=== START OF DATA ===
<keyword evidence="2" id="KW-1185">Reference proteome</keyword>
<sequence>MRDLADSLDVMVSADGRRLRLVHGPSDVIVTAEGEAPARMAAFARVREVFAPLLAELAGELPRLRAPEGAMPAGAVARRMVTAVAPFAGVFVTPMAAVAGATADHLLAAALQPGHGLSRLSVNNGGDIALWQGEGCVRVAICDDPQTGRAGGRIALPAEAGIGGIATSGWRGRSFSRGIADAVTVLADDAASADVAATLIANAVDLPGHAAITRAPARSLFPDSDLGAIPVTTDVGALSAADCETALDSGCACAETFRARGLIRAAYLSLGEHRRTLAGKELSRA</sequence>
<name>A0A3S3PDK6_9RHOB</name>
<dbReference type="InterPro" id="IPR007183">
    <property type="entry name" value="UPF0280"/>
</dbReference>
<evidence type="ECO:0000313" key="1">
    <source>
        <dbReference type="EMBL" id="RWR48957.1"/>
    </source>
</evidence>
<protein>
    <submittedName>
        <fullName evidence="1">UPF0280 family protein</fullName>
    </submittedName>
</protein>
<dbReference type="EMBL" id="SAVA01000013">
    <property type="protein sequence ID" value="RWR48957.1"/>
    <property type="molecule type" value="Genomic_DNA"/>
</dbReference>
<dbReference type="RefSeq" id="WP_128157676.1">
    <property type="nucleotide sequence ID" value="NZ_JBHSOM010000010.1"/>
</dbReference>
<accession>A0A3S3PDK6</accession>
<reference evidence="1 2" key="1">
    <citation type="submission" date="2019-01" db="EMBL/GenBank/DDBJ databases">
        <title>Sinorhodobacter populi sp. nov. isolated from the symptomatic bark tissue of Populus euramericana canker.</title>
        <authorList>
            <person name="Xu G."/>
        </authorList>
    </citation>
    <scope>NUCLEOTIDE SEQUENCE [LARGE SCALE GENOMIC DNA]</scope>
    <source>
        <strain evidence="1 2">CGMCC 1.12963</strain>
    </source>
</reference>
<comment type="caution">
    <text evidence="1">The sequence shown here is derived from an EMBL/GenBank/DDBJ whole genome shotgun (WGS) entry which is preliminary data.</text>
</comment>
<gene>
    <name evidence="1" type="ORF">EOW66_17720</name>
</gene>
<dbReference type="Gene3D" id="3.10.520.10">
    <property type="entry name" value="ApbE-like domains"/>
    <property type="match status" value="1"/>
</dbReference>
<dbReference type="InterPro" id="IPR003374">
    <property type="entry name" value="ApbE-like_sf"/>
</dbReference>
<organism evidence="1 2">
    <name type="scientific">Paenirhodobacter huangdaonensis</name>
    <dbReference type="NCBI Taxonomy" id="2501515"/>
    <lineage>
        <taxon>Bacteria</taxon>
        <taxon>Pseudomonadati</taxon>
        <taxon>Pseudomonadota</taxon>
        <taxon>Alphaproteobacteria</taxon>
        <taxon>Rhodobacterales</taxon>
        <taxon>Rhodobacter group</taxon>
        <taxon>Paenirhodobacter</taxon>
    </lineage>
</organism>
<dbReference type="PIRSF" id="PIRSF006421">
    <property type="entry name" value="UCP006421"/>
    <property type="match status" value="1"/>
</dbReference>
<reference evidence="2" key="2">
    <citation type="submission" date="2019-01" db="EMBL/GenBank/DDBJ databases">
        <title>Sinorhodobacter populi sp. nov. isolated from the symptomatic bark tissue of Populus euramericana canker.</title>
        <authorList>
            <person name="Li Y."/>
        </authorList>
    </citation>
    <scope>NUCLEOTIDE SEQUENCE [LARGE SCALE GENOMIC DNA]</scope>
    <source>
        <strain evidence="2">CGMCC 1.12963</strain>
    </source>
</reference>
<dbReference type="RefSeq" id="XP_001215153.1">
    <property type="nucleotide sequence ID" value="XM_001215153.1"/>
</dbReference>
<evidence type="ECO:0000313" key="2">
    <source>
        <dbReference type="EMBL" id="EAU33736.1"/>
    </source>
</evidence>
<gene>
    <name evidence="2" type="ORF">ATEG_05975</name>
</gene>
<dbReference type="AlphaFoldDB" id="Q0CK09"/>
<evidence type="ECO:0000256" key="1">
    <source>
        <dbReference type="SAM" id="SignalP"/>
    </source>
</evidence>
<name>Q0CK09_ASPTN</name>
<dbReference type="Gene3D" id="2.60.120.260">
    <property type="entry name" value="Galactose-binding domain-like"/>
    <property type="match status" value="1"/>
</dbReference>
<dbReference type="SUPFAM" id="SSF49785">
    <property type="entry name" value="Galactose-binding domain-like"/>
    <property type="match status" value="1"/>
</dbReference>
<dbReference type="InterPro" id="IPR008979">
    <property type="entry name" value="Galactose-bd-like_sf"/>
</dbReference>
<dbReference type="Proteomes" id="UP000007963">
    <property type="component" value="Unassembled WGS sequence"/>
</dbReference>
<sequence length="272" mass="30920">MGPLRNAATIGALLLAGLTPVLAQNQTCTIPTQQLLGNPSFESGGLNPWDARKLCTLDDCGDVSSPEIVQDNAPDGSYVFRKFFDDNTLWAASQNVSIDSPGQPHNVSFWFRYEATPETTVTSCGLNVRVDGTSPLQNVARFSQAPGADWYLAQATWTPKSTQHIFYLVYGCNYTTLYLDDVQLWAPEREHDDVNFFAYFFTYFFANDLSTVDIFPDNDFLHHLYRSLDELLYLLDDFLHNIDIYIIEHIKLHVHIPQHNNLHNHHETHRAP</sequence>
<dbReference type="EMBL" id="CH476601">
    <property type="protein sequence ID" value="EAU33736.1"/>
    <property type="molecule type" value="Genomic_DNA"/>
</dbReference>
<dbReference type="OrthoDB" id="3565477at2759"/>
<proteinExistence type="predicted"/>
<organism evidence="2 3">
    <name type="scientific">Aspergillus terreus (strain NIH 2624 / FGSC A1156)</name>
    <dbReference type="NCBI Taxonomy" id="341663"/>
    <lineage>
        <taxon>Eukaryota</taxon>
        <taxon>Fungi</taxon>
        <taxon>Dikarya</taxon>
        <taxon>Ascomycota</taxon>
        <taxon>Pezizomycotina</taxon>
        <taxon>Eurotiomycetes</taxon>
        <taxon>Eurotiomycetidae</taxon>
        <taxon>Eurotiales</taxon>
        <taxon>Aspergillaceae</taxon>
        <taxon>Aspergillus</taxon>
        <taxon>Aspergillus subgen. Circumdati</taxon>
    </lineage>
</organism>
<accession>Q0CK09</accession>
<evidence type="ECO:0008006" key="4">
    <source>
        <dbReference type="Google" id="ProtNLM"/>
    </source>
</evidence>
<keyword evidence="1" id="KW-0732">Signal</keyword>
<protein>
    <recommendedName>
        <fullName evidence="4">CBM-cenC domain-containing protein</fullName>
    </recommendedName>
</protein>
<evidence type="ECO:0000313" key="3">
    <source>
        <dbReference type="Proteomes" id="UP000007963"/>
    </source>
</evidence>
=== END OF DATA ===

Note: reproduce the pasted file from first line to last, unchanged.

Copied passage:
<keyword evidence="2" id="KW-1185">Reference proteome</keyword>
<sequence>MRDLADSLDVMVSADGRRLRLVHGPSDVIVTAEGEAPARMAAFARVREVFAPLLAELAGELPRLRAPEGAMPAGAVARRMVTAVAPFAGVFVTPMAAVAGATADHLLAAALQPGHGLSRLSVNNGGDIALWQGEGCVRVAICDDPQTGRAGGRIALPAEAGIGGIATSGWRGRSFSRGIADAVTVLADDAASADVAATLIANAVDLPGHAAITRAPARSLFPDSDLGAIPVTTDVGALSAADCETALDSGCACAETFRARGLIRAAYLSLGEHRRTLAGKELSRA</sequence>
<name>A0A3S3PDK6_9RHOB</name>
<dbReference type="InterPro" id="IPR007183">
    <property type="entry name" value="UPF0280"/>
</dbReference>
<evidence type="ECO:0000313" key="1">
    <source>
        <dbReference type="EMBL" id="RWR48957.1"/>
    </source>
</evidence>
<protein>
    <submittedName>
        <fullName evidence="1">UPF0280 family protein</fullName>
    </submittedName>
</protein>
<dbReference type="EMBL" id="SAVA01000013">
    <property type="protein sequence ID" value="RWR48957.1"/>
    <property type="molecule type" value="Genomic_DNA"/>
</dbReference>
<dbReference type="RefSeq" id="WP_128157676.1">
    <property type="nucleotide sequence ID" value="NZ_JBHSOM010000010.1"/>
</dbReference>
<accession>A0A3S3PDK6</accession>
<reference evidence="1 2" key="1">
    <citation type="submission" date="2019-01" db="EMBL/GenBank/DDBJ databases">
        <title>Sinorhodobacter populi sp. nov. isolated from the symptomatic bark tissue of Populus euramericana canker.</title>
        <authorList>
            <person name="Xu G."/>
        </authorList>
    </citation>
    <scope>NUCLEOTIDE SEQUENCE [LARGE SCALE GENOMIC DNA]</scope>
    <source>
        <strain evidence="1 2">CGMCC 1.12963</strain>
    </source>
</reference>
<comment type="caution">
    <text evidence="1">The sequence shown here is derived from an EMBL/GenBank/DDBJ whole genome shotgun (WGS) entry which is preliminary data.</text>
</comment>
<gene>
    <name evidence="1" type="ORF">EOW66_17720</name>
</gene>
<dbReference type="Gene3D" id="3.10.520.10">
    <property type="entry name" value="ApbE-like domains"/>
    <property type="match status" value="1"/>
</dbReference>
<dbReference type="InterPro" id="IPR003374">
    <property type="entry name" value="ApbE-like_sf"/>
</dbReference>
<organism evidence="1 2">
    <name type="scientific">Paenirhodobacter huangdaonensis</name>
    <dbReference type="NCBI Taxonomy" id="2501515"/>
    <lineage>
        <taxon>Bacteria</taxon>
        <taxon>Pseudomonadati</taxon>
        <taxon>Pseudomonadota</taxon>
        <taxon>Alphaproteobacteria</taxon>
        <taxon>Rhodobacterales</taxon>
        <taxon>Rhodobacter group</taxon>
        <taxon>Paenirhodobacter</taxon>
    </lineage>
</organism>
<dbReference type="PIRSF" id="PIRSF006421">
    <property type="entry name" value="UCP006421"/>
    <property type="match status" value="1"/>
</dbReference>
<reference evidence="2" key="2">
    <citation type="submission" date="2019-01" db="EMBL/GenBank/DDBJ databases">
        <title>Sinorhodobacter populi sp. nov. isolated from the symptomatic bark tissue of Populus euramericana canker.</title>
        <authorList>
            <person name="Li Y."/>
        </authorList>
    </citation>
    <scope>NUCLEOTIDE SEQUENCE [LARGE SCALE GENOMIC DNA]</scope>
    <source>
        <strain evidence="2">CGMCC 1.12963</strain>
    </source>
</reference>
<dbReference type="RefSeq" id="XP_001215153.1">
    <property type="nucleotide sequence ID" value="XM_001215153.1"/>
</dbReference>
<evidence type="ECO:0000313" key="2">
    <source>
        <dbReference type="EMBL" id="EAU33736.1"/>
    </source>
</evidence>
<gene>
    <name evidence="2" type="ORF">ATEG_05975</name>
</gene>
<dbReference type="AlphaFoldDB" id="Q0CK09"/>
<evidence type="ECO:0000256" key="1">
    <source>
        <dbReference type="SAM" id="SignalP"/>
    </source>
</evidence>
<name>Q0CK09_ASPTN</name>
<dbReference type="Gene3D" id="2.60.120.260">
    <property type="entry name" value="Galactose-binding domain-like"/>
    <property type="match status" value="1"/>
</dbReference>
<dbReference type="SUPFAM" id="SSF49785">
    <property type="entry name" value="Galactose-binding domain-like"/>
    <property type="match status" value="1"/>
</dbReference>
<dbReference type="InterPro" id="IPR008979">
    <property type="entry name" value="Galactose-bd-like_sf"/>
</dbReference>
<dbReference type="Proteomes" id="UP000007963">
    <property type="component" value="Unassembled WGS sequence"/>
</dbReference>
<sequence length="272" mass="30920">MGPLRNAATIGALLLAGLTPVLAQNQTCTIPTQQLLGNPSFESGGLNPWDARKLCTLDDCGDVSSPEIVQDNAPDGSYVFRKFFDDNTLWAASQNVSIDSPGQPHNVSFWFRYEATPETTVTSCGLNVRVDGTSPLQNVARFSQAPGADWYLAQATWTPKSTQHIFYLVYGCNYTTLYLDDVQLWAPEREHDDVNFFAYFFTYFFANDLSTVDIFPDNDFLHHLYRSLDELLYLLDDFLHNIDIYIIEHIKLHVHIPQHNNLHNHHETHRAP</sequence>
<dbReference type="EMBL" id="CH476601">
    <property type="protein sequence ID" value="EAU33736.1"/>
    <property type="molecule type" value="Genomic_DNA"/>
</dbReference>
<dbReference type="OrthoDB" id="3565477at2759"/>
<proteinExistence type="predicted"/>
<organism evidence="2 3">
    <name type="scientific">Aspergillus terreus (strain NIH 2624 / FGSC A1156)</name>
    <dbReference type="NCBI Taxonomy" id="341663"/>
    <lineage>
        <taxon>Eukaryota</taxon>
        <taxon>Fungi</taxon>
        <taxon>Dikarya</taxon>
        <taxon>Ascomycota</taxon>
        <taxon>Pezizomycotina</taxon>
        <taxon>Eurotiomycetes</taxon>
        <taxon>Eurotiomycetidae</taxon>
        <taxon>Eurotiales</taxon>
        <taxon>Aspergillaceae</taxon>
        <taxon>Aspergillus</taxon>
        <taxon>Aspergillus subgen. Circumdati</taxon>
    </lineage>
</organism>
<accession>Q0CK09</accession>
<evidence type="ECO:0008006" key="4">
    <source>
        <dbReference type="Google" id="ProtNLM"/>
    </source>
</evidence>
<keyword evidence="1" id="KW-0732">Signal</keyword>
<protein>
    <recommendedName>
        <fullName evidence="4">CBM-cenC domain-containing protein</fullName>
    </recommendedName>
</protein>
<evidence type="ECO:0000313" key="3">
    <source>
        <dbReference type="Proteomes" id="UP000007963"/>
    </source>
</evidence>